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Wales' largest natural lake

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Lake Bala
Photo by Jen Red
Bala lies in the north of Wales, within Snowdonia National Park. It measures 6 kilometres in length and 1.5 kilometres in width, making it the largest natural lake in the country. In Welsh its name is "Llyn Tegid", which means "lake of serenity".

Photo by Jen Red
There are boats available for hire in all shapes and sizes, as well as canoes, kayaks and other craft. You can go fishing if you like, either from the shore, or off the side of a boat. However, anglers are not permitted to catch a certain species of fish called a Gwyniad. This relative of the herring is not found anywhere else on the planet. Thankfully they live in the deeper parts of the lake, so catching one by accident is unlikely.
Fishing and sailing are popular pursuits, but to many people, the real reason to come to Bala is for the watersports. The winds sweep across the surface of the lake, making it a perfect place for wind surfing and yachting.

Photo by Jen Red
Another place to get your adrenaline pumping is the National Whitewater Centre. It's just a short distance to the north, on the Tryweryn river. This was the first whitewater rafting company in Britain, and it's still the largest. It's probably the best place to go rafting or canoeing in the country. In fact, the rapids here are so good that they're used for national and international competitions. The flow of water is controlled by a dam upriver, so the conditions are almost always perfect.

Photo by Justin Beckley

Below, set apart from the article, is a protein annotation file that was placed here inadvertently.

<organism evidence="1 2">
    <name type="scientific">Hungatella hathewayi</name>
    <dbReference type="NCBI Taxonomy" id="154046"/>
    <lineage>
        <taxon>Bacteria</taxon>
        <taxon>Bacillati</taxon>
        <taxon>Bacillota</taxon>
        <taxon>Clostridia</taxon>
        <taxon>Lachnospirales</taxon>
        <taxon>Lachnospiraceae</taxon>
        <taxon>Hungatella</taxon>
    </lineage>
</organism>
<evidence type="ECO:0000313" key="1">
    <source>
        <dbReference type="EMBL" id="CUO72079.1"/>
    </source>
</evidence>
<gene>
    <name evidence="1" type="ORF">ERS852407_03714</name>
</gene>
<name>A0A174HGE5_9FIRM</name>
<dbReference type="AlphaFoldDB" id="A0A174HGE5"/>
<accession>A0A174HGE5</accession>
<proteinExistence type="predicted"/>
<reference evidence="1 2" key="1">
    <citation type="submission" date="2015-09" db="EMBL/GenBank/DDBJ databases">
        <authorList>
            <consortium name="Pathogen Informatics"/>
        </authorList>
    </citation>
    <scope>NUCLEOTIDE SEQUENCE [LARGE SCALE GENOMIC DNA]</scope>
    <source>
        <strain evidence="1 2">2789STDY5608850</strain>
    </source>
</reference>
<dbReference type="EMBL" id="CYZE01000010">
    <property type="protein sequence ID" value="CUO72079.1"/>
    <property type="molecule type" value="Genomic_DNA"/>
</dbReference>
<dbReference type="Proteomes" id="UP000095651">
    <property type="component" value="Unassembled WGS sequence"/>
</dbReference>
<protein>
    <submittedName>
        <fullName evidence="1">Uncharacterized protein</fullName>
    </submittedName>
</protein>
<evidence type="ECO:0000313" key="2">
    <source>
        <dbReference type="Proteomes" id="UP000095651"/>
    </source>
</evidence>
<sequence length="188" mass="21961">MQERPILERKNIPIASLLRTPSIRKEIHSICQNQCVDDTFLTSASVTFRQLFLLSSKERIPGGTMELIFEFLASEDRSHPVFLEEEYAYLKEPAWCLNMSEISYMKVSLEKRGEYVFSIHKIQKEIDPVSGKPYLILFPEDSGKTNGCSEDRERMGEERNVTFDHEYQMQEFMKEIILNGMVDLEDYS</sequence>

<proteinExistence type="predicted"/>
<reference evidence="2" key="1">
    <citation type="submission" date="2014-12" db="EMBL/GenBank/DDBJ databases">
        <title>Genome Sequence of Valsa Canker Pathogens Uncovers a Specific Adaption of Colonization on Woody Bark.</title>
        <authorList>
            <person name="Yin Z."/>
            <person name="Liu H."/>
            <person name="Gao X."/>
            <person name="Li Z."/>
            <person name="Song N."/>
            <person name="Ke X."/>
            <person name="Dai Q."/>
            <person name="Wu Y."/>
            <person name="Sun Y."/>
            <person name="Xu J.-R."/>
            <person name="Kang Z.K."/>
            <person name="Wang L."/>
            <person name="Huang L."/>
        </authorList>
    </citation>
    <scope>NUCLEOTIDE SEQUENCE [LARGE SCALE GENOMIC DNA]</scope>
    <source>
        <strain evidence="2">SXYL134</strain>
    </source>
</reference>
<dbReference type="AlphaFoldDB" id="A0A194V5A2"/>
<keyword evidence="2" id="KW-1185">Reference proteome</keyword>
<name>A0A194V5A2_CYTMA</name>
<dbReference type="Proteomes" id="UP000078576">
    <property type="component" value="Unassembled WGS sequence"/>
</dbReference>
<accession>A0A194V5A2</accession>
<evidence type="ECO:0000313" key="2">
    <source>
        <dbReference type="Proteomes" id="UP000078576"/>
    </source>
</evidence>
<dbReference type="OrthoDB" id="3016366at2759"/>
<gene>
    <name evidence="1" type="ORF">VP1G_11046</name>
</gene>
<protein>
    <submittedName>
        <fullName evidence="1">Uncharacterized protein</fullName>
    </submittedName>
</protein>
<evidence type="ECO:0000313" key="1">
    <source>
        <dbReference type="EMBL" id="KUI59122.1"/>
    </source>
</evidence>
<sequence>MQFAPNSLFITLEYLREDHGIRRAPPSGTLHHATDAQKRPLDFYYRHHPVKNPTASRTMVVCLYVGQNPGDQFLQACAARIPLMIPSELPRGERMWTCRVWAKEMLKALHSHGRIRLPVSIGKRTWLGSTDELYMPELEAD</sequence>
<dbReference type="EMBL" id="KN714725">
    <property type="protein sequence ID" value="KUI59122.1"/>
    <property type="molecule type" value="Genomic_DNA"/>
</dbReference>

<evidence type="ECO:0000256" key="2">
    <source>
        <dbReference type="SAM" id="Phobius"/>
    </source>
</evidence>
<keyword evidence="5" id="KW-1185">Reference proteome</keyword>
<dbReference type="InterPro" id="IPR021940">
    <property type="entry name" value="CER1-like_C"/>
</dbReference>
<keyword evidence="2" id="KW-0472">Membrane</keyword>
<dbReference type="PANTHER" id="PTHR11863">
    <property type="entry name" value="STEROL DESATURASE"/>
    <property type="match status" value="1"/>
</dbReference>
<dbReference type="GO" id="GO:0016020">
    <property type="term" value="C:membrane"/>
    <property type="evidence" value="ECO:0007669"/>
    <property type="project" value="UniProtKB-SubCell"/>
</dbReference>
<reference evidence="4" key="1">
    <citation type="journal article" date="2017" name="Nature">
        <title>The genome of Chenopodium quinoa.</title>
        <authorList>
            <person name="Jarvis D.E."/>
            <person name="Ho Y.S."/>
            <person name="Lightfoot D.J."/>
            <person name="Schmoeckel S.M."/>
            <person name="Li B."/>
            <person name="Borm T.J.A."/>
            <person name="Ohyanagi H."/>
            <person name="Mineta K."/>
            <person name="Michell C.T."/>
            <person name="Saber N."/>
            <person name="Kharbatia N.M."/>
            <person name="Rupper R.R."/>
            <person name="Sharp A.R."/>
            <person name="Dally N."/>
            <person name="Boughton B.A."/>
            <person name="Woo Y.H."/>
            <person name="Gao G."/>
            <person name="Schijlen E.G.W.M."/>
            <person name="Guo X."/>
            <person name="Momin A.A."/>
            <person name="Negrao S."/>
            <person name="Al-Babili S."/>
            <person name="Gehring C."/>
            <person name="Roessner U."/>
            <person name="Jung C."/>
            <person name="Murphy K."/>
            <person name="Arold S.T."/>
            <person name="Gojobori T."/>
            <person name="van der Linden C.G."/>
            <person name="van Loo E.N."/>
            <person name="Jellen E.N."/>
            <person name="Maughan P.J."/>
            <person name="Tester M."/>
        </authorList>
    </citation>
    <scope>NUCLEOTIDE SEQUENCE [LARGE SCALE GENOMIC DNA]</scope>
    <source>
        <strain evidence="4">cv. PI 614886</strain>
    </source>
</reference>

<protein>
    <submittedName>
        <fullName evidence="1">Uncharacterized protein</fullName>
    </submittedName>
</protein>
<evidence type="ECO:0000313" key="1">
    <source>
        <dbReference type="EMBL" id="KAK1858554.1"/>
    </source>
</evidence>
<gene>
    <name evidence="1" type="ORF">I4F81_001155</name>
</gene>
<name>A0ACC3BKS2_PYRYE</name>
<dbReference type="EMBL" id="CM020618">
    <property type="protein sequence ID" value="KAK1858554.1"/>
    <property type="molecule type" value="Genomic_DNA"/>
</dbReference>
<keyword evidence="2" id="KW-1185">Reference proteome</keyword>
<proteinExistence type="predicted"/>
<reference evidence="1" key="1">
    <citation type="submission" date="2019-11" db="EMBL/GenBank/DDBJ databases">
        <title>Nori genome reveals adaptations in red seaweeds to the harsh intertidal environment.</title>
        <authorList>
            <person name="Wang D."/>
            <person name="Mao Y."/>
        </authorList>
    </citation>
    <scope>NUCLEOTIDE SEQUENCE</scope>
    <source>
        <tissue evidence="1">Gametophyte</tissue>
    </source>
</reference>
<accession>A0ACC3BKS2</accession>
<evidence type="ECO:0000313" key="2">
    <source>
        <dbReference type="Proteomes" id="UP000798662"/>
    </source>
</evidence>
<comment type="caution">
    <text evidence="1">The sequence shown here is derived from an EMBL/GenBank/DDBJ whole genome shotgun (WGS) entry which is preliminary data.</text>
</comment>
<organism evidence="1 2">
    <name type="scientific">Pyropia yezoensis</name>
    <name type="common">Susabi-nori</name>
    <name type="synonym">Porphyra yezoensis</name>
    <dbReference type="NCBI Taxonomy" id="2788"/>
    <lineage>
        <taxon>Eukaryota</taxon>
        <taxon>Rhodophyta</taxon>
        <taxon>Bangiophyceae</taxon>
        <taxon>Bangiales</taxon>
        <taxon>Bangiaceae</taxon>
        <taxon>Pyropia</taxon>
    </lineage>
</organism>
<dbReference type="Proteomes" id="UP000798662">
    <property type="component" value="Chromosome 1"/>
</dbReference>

If you don't fancy getting wet, you can still enjoy the walking and cycling routes which surround the water. One of the best ways to take in the incredible views is by hopping onboard the Bala Lake Railway. The steam-powered trains make a 14-kilometre journey that traces the lake's eastern edge. The line begins at a small settlement called Llanuwchllyn, which means "the village above the lake". You can watch the trains being serviced before they set off on their travels.

The Bala Lake Railway
Photo by Nigel Cliff
At the end of the spectacular journey, you'll reach Bala town, at the northern tip of the lake. This pretty little settlement has some friendly shops and restaurants along its main street. It also holds a market on Mondays. This is an old town, so there are plenty of interesting historical places to find. One of the best is a raised mound of earth, which used to hold Bala's castle. The building is long gone, but if you climb up to where it used to be, you can get some fantastic views over the lake.

A Chapel in Bala
Photo by loganberrybunny
Bala is a place where traditional Welsh culture is valued very highly. School children, for example, have to learn the harp as part of their curriculum! As you look round, you're likely to hear plenty of Welsh, as 80% of the town's population are fluent in their national language.

Photo by Fictional Future
As pretty as the town of Bala is, almost all the tourists come for the lake. With its notoriously clear water, it's one of the prettiest places in the Snowdonia National Park. Legend has it that if you sail across its waters on a moonlit night, you can catch sight of some towers beneath the surface. These are part of a colossal underwater palace, lying serenely on the lake bed. Some say it's inhabited by King Tegid, a legendary monarch from deep in Wales' past.
Visitor Information
Bala Lake Railway runs a service daily from April to September (excluding Mondays and Fridays in off-peak times). Special journeys run in winter. Return fares cost around £9 for adults, £3 for children. The Station, Llanuwchllyn, Gwynedd, LL23 7DD. Tel: 01678 540 666

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